By Dana Anspach
[…] The Roth accounts offer a fantastic way to accumulate money tax-free. New tax laws make Roth accounts look better than ever.
The Tax Cut & Jobs Act lowered marginal tax rates, but, those rates revert to higher levels in 2026. No one knows if this will happen or not. Right now, according to the law, it will. If it does, we may never see tax rates this low again. That means getting money into tax-free vehicles now can turn into a significant boost to your after-tax wealth later.
With the potential for higher tax rates in 2026 and beyond, funding accounts such as the Roth IRA and Designated 401(k) Roth accounts, where money grows tax-free and assuming you follow the rules, is tax-free upon withdrawal, is more important than ever. Because when you withdraw those funds, rates may be much higher than they are today. Higher future rates are particularly likely to hit retirees as they reach age 70.
Many retirees are caught off guard by higher taxes when, at age 70-½, their required minimum distributions (RMDs) begin. At that age, an IRS dictated formula tells you the minimum amount you must take out of retirement accounts — and, for most people, the entire required withdrawal counts as taxable income. This extra income on the tax return often pushes some of the retiree’s income into the next higher marginal tax rate, can make more of their Social Security taxable, and in many cases, may cause them to pay higher Medicare Part B premiums. RMDs can create a delayed tax-bomb. Add on higher rates when that bomb hits, and ouch, your take-home pay in retirement can take a big hit.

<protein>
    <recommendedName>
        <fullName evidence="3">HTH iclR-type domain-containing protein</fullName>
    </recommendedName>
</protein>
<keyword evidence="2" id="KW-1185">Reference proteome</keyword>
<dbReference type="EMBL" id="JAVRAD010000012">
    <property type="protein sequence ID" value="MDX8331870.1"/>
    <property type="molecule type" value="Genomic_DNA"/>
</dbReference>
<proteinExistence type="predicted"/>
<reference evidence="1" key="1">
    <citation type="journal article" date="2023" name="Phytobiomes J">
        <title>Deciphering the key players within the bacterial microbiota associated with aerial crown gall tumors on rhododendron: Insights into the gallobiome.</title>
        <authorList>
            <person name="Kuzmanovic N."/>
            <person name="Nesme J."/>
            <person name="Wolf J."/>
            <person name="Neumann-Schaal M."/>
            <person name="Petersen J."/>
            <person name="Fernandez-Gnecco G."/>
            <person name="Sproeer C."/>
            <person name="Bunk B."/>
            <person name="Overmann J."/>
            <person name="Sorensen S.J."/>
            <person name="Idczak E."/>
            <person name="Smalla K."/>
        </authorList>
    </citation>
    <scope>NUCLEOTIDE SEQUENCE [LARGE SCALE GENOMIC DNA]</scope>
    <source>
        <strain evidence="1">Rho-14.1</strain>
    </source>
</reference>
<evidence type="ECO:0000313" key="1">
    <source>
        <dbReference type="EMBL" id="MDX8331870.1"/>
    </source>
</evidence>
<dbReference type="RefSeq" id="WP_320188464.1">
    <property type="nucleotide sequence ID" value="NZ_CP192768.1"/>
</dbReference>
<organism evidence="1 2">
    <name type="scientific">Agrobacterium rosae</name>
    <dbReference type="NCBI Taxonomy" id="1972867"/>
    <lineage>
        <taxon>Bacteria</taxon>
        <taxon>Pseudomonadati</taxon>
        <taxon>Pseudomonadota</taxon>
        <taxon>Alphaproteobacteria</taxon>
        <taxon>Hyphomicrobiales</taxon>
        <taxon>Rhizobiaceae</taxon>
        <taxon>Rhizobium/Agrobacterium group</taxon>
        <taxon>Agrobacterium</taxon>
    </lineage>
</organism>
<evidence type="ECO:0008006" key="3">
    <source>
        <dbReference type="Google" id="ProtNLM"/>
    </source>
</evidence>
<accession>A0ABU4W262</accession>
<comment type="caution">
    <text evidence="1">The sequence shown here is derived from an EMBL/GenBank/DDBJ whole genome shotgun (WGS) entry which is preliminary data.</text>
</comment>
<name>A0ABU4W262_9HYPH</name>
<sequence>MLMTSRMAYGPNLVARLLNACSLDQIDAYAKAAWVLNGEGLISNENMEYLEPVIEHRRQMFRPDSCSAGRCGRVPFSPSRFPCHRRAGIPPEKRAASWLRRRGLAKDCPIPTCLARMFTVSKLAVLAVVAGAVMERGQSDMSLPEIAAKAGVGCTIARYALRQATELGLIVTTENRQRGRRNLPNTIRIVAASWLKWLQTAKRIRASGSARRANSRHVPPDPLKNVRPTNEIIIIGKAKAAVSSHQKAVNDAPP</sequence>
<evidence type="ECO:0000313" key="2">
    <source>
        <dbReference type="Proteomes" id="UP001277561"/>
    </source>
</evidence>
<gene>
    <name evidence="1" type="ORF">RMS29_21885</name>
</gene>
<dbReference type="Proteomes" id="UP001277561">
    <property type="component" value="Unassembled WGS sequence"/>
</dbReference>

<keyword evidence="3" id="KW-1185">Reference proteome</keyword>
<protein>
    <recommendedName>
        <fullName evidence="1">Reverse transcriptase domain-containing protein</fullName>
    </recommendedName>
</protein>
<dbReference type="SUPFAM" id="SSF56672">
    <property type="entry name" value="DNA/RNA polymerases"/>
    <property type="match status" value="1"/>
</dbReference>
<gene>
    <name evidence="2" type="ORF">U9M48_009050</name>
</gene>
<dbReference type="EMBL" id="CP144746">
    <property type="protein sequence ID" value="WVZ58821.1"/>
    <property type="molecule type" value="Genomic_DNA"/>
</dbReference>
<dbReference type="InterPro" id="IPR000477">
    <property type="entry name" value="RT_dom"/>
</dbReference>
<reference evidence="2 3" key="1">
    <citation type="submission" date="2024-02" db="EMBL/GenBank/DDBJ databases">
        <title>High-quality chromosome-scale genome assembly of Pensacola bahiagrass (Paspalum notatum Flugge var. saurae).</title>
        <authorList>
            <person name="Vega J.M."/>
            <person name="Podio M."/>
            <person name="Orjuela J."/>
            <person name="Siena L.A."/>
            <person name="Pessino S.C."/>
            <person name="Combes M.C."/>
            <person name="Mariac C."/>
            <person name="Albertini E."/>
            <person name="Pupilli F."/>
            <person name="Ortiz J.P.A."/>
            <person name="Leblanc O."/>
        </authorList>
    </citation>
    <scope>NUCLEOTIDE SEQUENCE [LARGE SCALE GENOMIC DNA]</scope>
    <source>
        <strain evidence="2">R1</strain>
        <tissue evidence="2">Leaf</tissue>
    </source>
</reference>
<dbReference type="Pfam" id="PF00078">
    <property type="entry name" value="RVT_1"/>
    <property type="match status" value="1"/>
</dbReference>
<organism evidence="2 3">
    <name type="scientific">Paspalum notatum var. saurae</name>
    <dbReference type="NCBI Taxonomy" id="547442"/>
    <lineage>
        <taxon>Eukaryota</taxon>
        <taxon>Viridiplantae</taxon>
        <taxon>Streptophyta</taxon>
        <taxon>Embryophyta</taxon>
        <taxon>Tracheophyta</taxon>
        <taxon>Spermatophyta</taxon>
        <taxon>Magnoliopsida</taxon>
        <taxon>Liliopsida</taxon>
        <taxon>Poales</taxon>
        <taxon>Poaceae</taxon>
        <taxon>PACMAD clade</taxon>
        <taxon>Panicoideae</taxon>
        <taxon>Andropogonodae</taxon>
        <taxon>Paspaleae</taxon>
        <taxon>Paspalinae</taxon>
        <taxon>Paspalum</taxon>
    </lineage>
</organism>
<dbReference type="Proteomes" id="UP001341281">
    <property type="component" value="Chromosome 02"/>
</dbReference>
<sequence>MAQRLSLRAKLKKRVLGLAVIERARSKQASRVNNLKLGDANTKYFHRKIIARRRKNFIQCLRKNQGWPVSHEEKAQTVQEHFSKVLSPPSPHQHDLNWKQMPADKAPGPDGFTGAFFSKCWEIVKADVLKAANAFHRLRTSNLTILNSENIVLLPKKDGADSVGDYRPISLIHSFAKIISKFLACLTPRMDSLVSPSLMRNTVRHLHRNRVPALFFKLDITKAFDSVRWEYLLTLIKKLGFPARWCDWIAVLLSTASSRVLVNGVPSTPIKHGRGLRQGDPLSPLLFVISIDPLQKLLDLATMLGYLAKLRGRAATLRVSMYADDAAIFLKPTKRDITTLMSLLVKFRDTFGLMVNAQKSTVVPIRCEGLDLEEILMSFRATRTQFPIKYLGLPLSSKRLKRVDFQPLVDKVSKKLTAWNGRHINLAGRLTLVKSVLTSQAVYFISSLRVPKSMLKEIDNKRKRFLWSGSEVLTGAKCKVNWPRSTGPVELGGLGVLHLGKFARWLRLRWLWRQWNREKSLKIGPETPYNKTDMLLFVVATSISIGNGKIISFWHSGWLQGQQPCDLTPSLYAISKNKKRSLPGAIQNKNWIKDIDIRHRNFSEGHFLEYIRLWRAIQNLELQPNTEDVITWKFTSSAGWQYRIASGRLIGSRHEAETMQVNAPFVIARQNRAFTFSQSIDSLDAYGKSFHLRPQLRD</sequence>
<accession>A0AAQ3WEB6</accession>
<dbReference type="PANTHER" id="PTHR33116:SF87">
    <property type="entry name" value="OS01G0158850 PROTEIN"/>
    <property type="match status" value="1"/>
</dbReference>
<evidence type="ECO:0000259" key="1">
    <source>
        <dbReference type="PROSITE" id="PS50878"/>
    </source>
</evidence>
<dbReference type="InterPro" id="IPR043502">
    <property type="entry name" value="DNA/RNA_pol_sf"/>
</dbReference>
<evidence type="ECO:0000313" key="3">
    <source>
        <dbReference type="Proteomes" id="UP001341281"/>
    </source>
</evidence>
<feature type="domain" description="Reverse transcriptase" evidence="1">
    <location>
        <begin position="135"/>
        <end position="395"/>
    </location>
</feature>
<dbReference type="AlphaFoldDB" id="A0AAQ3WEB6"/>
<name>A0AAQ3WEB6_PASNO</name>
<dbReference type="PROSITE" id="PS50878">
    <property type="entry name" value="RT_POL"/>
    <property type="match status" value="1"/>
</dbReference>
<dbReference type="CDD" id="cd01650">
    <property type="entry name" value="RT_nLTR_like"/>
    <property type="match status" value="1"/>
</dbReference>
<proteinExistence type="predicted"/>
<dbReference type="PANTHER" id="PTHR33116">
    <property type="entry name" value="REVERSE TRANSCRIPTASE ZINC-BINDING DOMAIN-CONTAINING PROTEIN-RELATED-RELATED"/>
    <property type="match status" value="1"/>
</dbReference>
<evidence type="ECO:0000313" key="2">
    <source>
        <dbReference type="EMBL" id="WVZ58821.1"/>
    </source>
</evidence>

Many people retire in their late 50s or early 60s, years before RMDs begin, which creates a window of time where tax planning opportunities abound. Research by firms like Vanguard, Morningstar, and LifeYield, shows actively engaging in tax planning can boost your after-tax income in retirement by a meaningful amount.
With lower rates now, you can engage in tax arbitrage.